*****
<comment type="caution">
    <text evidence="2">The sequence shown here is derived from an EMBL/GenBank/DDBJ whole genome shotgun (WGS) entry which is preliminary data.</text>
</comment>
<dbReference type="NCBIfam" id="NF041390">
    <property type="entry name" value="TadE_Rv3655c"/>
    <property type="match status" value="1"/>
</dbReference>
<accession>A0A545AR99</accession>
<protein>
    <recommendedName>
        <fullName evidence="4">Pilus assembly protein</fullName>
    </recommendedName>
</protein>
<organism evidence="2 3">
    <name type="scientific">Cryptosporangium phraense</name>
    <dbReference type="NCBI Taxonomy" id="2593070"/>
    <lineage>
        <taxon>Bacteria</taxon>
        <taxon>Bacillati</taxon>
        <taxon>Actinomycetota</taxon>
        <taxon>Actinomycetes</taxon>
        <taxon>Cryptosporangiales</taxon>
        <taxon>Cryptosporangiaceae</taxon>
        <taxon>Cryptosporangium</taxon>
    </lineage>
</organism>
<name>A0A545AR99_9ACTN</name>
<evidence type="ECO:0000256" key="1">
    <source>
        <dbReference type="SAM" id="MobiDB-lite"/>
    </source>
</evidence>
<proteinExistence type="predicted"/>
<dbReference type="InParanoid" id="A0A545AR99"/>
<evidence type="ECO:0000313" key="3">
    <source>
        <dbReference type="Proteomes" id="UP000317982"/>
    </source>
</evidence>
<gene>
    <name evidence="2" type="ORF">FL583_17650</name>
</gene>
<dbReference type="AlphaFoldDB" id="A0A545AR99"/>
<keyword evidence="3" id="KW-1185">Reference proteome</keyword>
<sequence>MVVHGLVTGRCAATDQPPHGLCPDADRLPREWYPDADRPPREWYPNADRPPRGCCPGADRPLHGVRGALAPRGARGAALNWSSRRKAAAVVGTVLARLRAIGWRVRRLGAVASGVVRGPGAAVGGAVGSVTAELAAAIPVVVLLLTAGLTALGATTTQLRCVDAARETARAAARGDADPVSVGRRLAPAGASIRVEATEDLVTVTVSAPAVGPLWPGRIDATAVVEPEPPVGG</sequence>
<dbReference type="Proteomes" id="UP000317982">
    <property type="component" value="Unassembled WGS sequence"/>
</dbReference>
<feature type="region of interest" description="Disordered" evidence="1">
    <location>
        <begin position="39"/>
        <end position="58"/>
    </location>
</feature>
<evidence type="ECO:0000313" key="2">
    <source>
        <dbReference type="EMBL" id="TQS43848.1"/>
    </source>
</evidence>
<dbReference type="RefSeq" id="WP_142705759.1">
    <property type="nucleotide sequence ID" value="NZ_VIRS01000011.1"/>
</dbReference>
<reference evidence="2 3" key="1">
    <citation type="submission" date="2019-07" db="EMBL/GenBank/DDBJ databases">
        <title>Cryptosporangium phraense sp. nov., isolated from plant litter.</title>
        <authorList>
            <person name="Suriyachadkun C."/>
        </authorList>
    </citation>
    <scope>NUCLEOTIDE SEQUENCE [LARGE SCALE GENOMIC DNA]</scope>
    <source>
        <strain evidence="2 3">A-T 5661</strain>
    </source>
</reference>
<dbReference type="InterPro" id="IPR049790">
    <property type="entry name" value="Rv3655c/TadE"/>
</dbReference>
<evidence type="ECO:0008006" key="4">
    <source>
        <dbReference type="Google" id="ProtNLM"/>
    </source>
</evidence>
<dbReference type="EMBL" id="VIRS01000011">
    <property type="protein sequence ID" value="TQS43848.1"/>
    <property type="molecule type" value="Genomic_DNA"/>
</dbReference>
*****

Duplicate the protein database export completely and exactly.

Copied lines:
<comment type="caution">
    <text evidence="2">The sequence shown here is derived from an EMBL/GenBank/DDBJ whole genome shotgun (WGS) entry which is preliminary data.</text>
</comment>
<dbReference type="NCBIfam" id="NF041390">
    <property type="entry name" value="TadE_Rv3655c"/>
    <property type="match status" value="1"/>
</dbReference>
<accession>A0A545AR99</accession>
<protein>
    <recommendedName>
        <fullName evidence="4">Pilus assembly protein</fullName>
    </recommendedName>
</protein>
<organism evidence="2 3">
    <name type="scientific">Cryptosporangium phraense</name>
    <dbReference type="NCBI Taxonomy" id="2593070"/>
    <lineage>
        <taxon>Bacteria</taxon>
        <taxon>Bacillati</taxon>
        <taxon>Actinomycetota</taxon>
        <taxon>Actinomycetes</taxon>
        <taxon>Cryptosporangiales</taxon>
        <taxon>Cryptosporangiaceae</taxon>
        <taxon>Cryptosporangium</taxon>
    </lineage>
</organism>
<name>A0A545AR99_9ACTN</name>
<evidence type="ECO:0000256" key="1">
    <source>
        <dbReference type="SAM" id="MobiDB-lite"/>
    </source>
</evidence>
<proteinExistence type="predicted"/>
<dbReference type="InParanoid" id="A0A545AR99"/>
<evidence type="ECO:0000313" key="3">
    <source>
        <dbReference type="Proteomes" id="UP000317982"/>
    </source>
</evidence>
<gene>
    <name evidence="2" type="ORF">FL583_17650</name>
</gene>
<dbReference type="AlphaFoldDB" id="A0A545AR99"/>
<keyword evidence="3" id="KW-1185">Reference proteome</keyword>
<sequence>MVVHGLVTGRCAATDQPPHGLCPDADRLPREWYPDADRPPREWYPNADRPPRGCCPGADRPLHGVRGALAPRGARGAALNWSSRRKAAAVVGTVLARLRAIGWRVRRLGAVASGVVRGPGAAVGGAVGSVTAELAAAIPVVVLLLTAGLTALGATTTQLRCVDAARETARAAARGDADPVSVGRRLAPAGASIRVEATEDLVTVTVSAPAVGPLWPGRIDATAVVEPEPPVGG</sequence>
<dbReference type="Proteomes" id="UP000317982">
    <property type="component" value="Unassembled WGS sequence"/>
</dbReference>
<feature type="region of interest" description="Disordered" evidence="1">
    <location>
        <begin position="39"/>
        <end position="58"/>
    </location>
</feature>
<evidence type="ECO:0000313" key="2">
    <source>
        <dbReference type="EMBL" id="TQS43848.1"/>
    </source>
</evidence>
<dbReference type="RefSeq" id="WP_142705759.1">
    <property type="nucleotide sequence ID" value="NZ_VIRS01000011.1"/>
</dbReference>
<reference evidence="2 3" key="1">
    <citation type="submission" date="2019-07" db="EMBL/GenBank/DDBJ databases">
        <title>Cryptosporangium phraense sp. nov., isolated from plant litter.</title>
        <authorList>
            <person name="Suriyachadkun C."/>
        </authorList>
    </citation>
    <scope>NUCLEOTIDE SEQUENCE [LARGE SCALE GENOMIC DNA]</scope>
    <source>
        <strain evidence="2 3">A-T 5661</strain>
    </source>
</reference>
<dbReference type="InterPro" id="IPR049790">
    <property type="entry name" value="Rv3655c/TadE"/>
</dbReference>
<evidence type="ECO:0008006" key="4">
    <source>
        <dbReference type="Google" id="ProtNLM"/>
    </source>
</evidence>
<dbReference type="EMBL" id="VIRS01000011">
    <property type="protein sequence ID" value="TQS43848.1"/>
    <property type="molecule type" value="Genomic_DNA"/>
</dbReference>